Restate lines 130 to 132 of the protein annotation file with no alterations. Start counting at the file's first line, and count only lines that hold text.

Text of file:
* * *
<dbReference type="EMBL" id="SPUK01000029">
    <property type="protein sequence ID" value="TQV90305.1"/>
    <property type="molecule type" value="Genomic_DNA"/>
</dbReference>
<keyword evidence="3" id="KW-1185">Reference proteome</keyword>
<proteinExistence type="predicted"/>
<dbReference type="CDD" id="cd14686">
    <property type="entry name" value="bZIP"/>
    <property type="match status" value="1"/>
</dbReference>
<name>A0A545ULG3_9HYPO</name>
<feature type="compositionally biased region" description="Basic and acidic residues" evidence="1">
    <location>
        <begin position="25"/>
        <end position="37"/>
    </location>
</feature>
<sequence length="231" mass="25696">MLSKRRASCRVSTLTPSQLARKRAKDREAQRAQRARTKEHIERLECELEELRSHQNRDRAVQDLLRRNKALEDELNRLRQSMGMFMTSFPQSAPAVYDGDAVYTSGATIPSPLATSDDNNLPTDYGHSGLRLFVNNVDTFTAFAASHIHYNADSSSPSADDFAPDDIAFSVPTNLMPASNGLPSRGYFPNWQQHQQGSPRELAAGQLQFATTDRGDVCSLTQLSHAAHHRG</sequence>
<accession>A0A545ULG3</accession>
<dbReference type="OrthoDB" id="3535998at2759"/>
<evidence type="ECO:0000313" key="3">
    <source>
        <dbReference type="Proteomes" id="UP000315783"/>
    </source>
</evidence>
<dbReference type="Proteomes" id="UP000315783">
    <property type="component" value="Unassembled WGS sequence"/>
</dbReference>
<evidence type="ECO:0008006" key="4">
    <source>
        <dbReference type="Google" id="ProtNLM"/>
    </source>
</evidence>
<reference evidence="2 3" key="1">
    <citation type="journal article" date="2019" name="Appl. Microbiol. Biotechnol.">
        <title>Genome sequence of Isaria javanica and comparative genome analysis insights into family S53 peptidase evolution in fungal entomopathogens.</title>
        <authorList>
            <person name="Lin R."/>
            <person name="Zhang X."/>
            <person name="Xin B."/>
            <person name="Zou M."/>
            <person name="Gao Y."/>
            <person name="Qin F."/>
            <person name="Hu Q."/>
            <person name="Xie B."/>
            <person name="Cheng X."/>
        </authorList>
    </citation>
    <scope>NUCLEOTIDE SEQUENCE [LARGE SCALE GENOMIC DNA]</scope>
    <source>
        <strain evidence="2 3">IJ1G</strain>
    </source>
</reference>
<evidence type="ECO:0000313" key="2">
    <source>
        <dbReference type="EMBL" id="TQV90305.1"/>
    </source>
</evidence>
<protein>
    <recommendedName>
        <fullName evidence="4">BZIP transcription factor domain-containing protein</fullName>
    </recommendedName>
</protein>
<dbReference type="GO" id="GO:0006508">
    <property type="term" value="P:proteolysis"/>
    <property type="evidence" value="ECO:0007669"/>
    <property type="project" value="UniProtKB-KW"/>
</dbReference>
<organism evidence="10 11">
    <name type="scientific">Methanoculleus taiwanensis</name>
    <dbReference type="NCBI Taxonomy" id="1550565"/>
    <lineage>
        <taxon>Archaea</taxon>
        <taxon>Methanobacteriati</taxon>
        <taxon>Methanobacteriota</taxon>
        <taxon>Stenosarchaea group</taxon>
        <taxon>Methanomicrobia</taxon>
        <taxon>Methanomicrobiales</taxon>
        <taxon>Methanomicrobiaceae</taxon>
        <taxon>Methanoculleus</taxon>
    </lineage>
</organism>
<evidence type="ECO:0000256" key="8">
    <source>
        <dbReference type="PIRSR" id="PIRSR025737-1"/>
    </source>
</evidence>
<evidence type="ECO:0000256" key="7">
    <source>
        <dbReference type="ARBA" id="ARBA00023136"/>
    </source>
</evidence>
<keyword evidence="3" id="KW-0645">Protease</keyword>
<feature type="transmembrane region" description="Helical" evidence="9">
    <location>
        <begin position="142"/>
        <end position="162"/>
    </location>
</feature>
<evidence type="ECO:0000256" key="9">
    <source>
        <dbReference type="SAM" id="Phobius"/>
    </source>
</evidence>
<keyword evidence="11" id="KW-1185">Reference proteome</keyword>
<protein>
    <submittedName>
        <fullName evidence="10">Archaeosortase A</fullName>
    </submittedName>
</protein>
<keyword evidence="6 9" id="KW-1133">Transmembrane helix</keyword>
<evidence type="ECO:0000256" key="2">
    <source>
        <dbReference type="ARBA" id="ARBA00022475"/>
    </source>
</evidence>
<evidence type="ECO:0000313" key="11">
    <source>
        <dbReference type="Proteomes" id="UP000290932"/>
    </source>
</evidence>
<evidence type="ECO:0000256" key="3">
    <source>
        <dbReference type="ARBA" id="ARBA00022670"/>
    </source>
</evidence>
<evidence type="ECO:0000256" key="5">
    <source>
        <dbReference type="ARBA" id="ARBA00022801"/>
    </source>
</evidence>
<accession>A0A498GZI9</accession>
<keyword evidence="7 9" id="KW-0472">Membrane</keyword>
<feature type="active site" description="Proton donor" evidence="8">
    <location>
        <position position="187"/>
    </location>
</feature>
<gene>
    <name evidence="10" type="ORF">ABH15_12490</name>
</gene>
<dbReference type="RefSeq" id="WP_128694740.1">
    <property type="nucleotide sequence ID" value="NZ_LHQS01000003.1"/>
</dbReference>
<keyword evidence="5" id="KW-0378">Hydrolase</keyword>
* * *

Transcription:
    </source>
</evidence>
<accession>A0A498GZI9</accession>